The second aspect of Game. Set. Match. which caught me off guard was its strengths. There are a handful of important tennis matches played by each of the girls that had unpredictable outcomes. My biggest complaint with sports films is the predictability in your team winning the decisive game at the end of the film. It was thrilling to read about matches in which either opponent could end up winning . Even better, I knew I wouldn’t be disappointed in the outcome because the tennis was always written with suspense and with each girl’s individual technique and mental game in mind. I was also pleased by the unexpected nuance in the mean girl style rivalry between Indy and Jasmine. I love when the initially one-note mean girl defies stereotype in YA contemps (see Courtney Summers). Jasmine and Indy’s hate relationship develops into a complicated friendship by the conclusion, and I enjoyed how they came to support each other in each other’s love life and tennis career. As can be expected with rotating perspectives, you’ll have character(s) you prefer. While it took the longest for me to genuinely sympathize with Jasmine’s character and I would’ve loved to be closer to the male leads, I’m happy that this is a series and Iacopelli can give Indy, Penny, and Jasmine the further attention and development they deserve in future installments. It can be a fine line for me between preferring a debut novel to be a stand alone or the first of a series but in this case I’m delighted at the thought of spending more time with Indy, Penny, and Jasmine at OBX in the near future.
Note: I’m not naturally athletic (just look at any picture of me!) so I worked harder than most players around me to keep up, and I was always proud of that. I don’t play very often now, but I hope to pick up the sport again in the future. In lieu of playing I’ve become a hard core fan of professional tennis and particularly the Grand Slam tournaments, which I’ve been watching with my mother since I was a little girl, when Monica Seles, Steffi Graf, Pete Sampras, and Andre Agassi were still playing. I was even able to attend a women’s semifinal Wimbledon match between Maria Sharapova and Venus Williams when I was living in London in 2005, which was a dream come true. Also, I was the lucky viewer of all of the nearly five hour epic Wimbledon final between Nadal and Federer at Wimbledon in 2008, which has been lauded as the greatest match ever played. Besides Nadal, I have a soft spot for Brit Andy Murray, who was the only celebrity I spotted while living in London. Nadal and Andy FTW!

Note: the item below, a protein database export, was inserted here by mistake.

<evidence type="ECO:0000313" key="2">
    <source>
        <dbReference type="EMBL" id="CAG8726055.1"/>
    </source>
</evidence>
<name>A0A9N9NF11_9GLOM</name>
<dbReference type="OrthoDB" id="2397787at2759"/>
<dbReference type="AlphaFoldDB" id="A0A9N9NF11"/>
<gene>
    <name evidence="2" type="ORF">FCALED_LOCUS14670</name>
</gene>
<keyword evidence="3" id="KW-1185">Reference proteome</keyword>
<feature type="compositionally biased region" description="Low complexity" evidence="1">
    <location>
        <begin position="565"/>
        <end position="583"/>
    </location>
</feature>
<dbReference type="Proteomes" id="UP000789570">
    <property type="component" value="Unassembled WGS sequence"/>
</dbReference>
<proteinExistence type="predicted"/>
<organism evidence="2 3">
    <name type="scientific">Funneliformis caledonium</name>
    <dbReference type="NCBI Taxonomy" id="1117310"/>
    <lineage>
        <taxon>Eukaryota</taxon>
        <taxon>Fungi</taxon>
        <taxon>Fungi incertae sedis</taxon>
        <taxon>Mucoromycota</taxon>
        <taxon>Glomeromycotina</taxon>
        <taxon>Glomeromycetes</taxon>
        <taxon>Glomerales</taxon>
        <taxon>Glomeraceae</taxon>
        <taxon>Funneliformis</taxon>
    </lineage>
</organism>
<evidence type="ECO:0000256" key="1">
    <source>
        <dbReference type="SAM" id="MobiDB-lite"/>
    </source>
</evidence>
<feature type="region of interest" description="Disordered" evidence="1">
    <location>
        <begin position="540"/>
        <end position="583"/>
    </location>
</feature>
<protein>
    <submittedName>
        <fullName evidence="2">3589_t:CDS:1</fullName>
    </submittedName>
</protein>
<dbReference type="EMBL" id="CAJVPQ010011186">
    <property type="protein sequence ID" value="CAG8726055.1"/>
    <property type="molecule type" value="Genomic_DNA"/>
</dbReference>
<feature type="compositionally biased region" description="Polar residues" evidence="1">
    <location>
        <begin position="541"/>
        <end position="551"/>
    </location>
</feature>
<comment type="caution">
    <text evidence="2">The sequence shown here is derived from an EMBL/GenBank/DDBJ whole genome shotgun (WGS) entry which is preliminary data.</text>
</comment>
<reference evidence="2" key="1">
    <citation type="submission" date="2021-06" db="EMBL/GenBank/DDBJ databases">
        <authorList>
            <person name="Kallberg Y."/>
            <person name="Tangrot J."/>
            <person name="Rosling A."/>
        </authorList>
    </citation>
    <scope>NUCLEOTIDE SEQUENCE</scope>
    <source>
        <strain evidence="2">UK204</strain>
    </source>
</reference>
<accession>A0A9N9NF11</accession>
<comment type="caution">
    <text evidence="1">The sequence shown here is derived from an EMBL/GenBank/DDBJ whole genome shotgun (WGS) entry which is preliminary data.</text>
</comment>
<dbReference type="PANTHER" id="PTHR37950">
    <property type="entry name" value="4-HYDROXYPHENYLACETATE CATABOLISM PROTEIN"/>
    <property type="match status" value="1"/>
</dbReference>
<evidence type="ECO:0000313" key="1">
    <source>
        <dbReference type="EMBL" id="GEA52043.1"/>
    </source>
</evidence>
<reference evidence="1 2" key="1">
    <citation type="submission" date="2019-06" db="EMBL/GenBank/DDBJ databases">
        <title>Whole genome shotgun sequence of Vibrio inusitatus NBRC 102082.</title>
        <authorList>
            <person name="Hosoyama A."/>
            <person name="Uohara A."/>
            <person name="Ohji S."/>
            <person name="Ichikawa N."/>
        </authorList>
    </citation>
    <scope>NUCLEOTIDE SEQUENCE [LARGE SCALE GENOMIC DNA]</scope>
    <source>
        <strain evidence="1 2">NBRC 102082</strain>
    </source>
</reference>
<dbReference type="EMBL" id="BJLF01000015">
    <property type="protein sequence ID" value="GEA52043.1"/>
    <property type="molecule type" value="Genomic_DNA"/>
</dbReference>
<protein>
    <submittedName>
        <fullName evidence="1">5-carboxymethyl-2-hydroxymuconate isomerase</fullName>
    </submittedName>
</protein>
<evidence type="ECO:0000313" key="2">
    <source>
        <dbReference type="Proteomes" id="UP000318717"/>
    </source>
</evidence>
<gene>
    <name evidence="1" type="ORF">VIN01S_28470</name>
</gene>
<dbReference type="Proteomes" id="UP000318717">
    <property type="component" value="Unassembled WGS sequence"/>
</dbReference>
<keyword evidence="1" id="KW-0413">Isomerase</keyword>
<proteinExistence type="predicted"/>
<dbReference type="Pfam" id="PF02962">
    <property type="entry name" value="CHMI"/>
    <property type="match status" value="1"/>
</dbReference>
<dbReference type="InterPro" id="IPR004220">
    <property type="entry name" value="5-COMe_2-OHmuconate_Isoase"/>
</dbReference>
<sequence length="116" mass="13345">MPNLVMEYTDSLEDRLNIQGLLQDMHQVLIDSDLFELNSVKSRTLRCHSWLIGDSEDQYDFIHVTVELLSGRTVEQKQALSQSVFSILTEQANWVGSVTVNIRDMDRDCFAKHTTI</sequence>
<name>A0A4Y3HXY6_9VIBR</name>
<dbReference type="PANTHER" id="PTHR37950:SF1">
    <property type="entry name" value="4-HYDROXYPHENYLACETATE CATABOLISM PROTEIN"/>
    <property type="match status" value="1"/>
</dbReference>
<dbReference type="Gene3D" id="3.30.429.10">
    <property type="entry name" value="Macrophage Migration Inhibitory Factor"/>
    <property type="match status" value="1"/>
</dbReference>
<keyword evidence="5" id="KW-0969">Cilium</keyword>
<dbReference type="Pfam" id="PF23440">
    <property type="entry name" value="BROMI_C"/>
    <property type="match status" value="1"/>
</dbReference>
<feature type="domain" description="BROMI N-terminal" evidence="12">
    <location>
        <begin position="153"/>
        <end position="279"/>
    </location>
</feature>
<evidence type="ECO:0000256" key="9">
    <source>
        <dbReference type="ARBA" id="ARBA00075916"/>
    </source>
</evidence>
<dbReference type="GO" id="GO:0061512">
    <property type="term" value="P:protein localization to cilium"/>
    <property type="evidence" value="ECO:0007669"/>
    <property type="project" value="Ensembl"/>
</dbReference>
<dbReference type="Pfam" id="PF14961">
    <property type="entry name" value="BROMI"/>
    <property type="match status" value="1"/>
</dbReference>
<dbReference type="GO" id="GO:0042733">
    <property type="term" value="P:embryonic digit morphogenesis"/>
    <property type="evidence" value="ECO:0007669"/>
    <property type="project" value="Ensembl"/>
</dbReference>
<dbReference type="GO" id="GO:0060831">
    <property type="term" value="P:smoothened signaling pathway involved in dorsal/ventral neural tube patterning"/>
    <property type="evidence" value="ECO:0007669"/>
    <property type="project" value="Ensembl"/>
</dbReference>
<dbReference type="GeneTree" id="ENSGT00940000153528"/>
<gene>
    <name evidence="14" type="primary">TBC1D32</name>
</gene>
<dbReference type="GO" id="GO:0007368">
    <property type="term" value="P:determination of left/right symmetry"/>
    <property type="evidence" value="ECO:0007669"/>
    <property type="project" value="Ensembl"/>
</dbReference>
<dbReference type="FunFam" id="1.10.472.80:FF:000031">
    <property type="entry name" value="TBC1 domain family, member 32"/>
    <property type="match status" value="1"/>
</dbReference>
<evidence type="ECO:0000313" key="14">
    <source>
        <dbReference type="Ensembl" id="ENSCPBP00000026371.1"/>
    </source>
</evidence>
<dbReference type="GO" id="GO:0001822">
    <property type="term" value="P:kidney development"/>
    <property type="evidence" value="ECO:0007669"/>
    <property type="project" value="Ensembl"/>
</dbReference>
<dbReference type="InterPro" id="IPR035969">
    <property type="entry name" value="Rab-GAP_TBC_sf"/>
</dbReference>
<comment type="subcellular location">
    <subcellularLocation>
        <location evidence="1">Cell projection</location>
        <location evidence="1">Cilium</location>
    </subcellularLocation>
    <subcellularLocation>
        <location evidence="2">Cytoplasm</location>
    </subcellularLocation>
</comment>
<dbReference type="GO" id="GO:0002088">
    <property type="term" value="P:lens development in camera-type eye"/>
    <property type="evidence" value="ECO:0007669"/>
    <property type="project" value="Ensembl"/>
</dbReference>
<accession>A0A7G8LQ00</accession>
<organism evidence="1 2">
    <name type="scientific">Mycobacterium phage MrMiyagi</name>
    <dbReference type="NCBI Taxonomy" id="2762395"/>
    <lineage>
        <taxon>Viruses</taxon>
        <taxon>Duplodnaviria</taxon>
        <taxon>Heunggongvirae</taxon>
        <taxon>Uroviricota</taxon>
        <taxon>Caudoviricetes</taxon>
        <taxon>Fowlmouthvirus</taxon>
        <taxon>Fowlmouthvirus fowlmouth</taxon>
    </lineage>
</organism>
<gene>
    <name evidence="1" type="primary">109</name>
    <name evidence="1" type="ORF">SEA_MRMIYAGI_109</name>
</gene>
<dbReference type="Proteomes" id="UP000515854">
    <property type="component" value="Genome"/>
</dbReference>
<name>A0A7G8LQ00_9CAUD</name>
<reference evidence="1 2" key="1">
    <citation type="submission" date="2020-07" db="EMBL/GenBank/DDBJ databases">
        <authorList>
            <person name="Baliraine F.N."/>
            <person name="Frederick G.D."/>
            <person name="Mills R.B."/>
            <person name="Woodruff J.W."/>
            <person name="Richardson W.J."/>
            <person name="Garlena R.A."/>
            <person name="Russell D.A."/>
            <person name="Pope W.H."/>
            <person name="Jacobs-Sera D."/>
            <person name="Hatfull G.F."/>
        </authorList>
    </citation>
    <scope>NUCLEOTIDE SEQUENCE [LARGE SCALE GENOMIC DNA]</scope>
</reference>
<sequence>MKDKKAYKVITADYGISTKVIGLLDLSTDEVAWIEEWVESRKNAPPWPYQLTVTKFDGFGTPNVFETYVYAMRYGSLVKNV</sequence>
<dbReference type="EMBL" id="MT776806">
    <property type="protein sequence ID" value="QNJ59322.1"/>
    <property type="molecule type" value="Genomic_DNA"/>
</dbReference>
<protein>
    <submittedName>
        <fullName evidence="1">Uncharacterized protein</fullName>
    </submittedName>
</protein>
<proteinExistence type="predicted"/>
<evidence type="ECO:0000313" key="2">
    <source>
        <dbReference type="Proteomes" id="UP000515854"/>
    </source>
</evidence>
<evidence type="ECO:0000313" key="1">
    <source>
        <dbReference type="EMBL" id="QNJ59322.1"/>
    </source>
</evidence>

And finally, a picture of a few items I dug out from high school tennis:
Mostly YA Lit – “I thought Jennifer Iacopelli balanced the romance, the multiple stories, and the connections between them nicely.”
My Guilty Obsession – “Overall I really enjoyed this read and will definitely be continuing with the series.”
The Autumn Review – “I don’t feel like you have to understand or even like tennis to appreciate this book.”
The Bookish Babe – “Game. Set. Match. was such a fantastic read.”
Xpresso Reads – “I found it to be a perfectly balanced feel-good book.”